I have a book called Civility: Manners, Morals, and the Etiquette of Democracy by Stephen L. Carter. It talks about the collapse of basic manners, how they have “become a casualty of our postmodern culture.” You already know that this is one of my favorite themes, and, in fact, I recommend this book quite a bit.
He opens the book with an analogy which has become a favorite of mine. About how, in the 19th century, people travelled in groups because only the very rich could afford to travel alone. He says,
“Well, of course: to travel so far together, packed shoulder to shoulder like chess pieces in their little box, everybody had to behave or the ride would become intolerable. Everyone followed the rules for the sake of their fellow passengers, and they did so, as one historian has noted, out of a spirit of self-denial and the self-sacrifice of one’s own comfort for another’s.”
There was, you understand, a sense of “we’re all in this together.” Everybody was crowded, everybody had to endure the same discomforts of travel, but everybody collectively gritted their teeth because that was the only way it was bearable, by working together to keep it as civilized as possible. He goes on to say,
“But nowadays we have automobiles, and we travel both long and short distances surrounded by metal and glass and the illusion that we are travelling alone. The illusion has seeped into every crevice of our public and private lives, persuading us that sacrifices are no longer necessary. If railroad passengers a century ago knew the journey would be impossible unless they considered the comfort of others more important than their own, our spreading illusion has taken us in the other direction. We care less and less about our fellow citizens, because we no longer see them as our fellow passengers. We see them as obstacles or competitors, or we may not see them at all.”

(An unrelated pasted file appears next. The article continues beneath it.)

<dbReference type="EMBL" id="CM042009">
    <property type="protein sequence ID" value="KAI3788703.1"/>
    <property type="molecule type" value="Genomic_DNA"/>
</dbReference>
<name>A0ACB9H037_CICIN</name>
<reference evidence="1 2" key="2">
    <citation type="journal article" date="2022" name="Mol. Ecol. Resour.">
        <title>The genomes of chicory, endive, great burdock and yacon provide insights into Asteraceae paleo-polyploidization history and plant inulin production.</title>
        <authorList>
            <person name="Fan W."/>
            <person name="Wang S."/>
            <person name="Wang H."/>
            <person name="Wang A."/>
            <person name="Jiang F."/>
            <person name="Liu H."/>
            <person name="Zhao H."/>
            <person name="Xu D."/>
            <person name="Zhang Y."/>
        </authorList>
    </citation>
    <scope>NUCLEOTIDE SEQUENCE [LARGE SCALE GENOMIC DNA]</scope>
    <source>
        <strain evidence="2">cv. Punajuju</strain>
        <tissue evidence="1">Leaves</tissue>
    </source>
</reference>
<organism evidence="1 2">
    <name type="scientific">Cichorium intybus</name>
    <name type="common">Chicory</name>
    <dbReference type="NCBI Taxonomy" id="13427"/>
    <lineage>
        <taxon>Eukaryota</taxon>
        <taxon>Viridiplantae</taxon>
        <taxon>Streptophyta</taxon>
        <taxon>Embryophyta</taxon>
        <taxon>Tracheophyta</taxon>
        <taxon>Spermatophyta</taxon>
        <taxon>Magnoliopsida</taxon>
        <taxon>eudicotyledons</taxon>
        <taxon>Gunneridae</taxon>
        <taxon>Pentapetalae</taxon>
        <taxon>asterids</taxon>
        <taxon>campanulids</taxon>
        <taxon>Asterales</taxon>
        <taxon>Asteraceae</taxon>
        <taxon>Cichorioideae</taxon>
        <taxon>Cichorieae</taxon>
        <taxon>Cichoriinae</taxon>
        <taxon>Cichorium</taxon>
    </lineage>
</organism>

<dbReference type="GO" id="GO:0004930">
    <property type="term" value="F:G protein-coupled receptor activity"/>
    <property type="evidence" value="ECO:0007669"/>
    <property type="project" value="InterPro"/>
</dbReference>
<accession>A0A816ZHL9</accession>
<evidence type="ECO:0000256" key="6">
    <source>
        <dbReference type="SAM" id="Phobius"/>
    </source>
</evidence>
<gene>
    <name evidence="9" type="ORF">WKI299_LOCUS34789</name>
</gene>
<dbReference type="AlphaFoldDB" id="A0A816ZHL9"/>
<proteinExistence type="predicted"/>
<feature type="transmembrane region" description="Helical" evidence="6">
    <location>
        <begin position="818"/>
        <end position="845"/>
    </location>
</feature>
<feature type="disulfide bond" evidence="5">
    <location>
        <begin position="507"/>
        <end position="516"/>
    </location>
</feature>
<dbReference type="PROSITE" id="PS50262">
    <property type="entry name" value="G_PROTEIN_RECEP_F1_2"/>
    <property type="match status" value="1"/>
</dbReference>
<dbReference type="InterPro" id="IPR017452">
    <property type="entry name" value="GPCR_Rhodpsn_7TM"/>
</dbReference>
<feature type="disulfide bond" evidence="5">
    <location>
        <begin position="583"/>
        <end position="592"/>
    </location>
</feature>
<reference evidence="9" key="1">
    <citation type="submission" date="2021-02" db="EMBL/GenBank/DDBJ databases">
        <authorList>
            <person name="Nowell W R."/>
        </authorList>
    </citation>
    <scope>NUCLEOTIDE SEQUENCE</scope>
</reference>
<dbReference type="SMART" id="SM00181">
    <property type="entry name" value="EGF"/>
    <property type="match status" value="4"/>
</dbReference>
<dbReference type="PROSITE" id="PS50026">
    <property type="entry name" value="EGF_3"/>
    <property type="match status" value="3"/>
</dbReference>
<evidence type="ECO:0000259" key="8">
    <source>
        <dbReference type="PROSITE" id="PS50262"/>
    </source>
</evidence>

This is such a brilliant observation, don’t you think? How often have you walked down the street and seen other people listening to iPods, talking on cellphones, completely caught up in their own, private worlds? I often count myself lucky if they’re paying enough attention not to walk into me as they wander along. People go shopping in their pajamas; they think nothing of cutting in line. They meander across parking lots, never glancing over their shoulders to see if there’s a car coming. Because, of course, the world revolves around them. Not only are they not travelling with the rest of us, they’re riding a float in their own little parade, condescendingly waving to the crowd.
Not everyone does this, naturally. (I’m sure you don’t.) Most of the people I know have, at some time or another, shaken their heads when witnessing behaviors such as these, just because they’re not normal behaviors. In fact, many people do check for cars before stepping into a roadway, or thoughtfully hold doors for other people. It’s just the fact that these annoying, selfish behaviors seem to become more common all the time that’s so worrying.
Because, really, we ARE all travelling through this life together. Don’t we owe it to our fellow passengers to make the ride as easy as possible?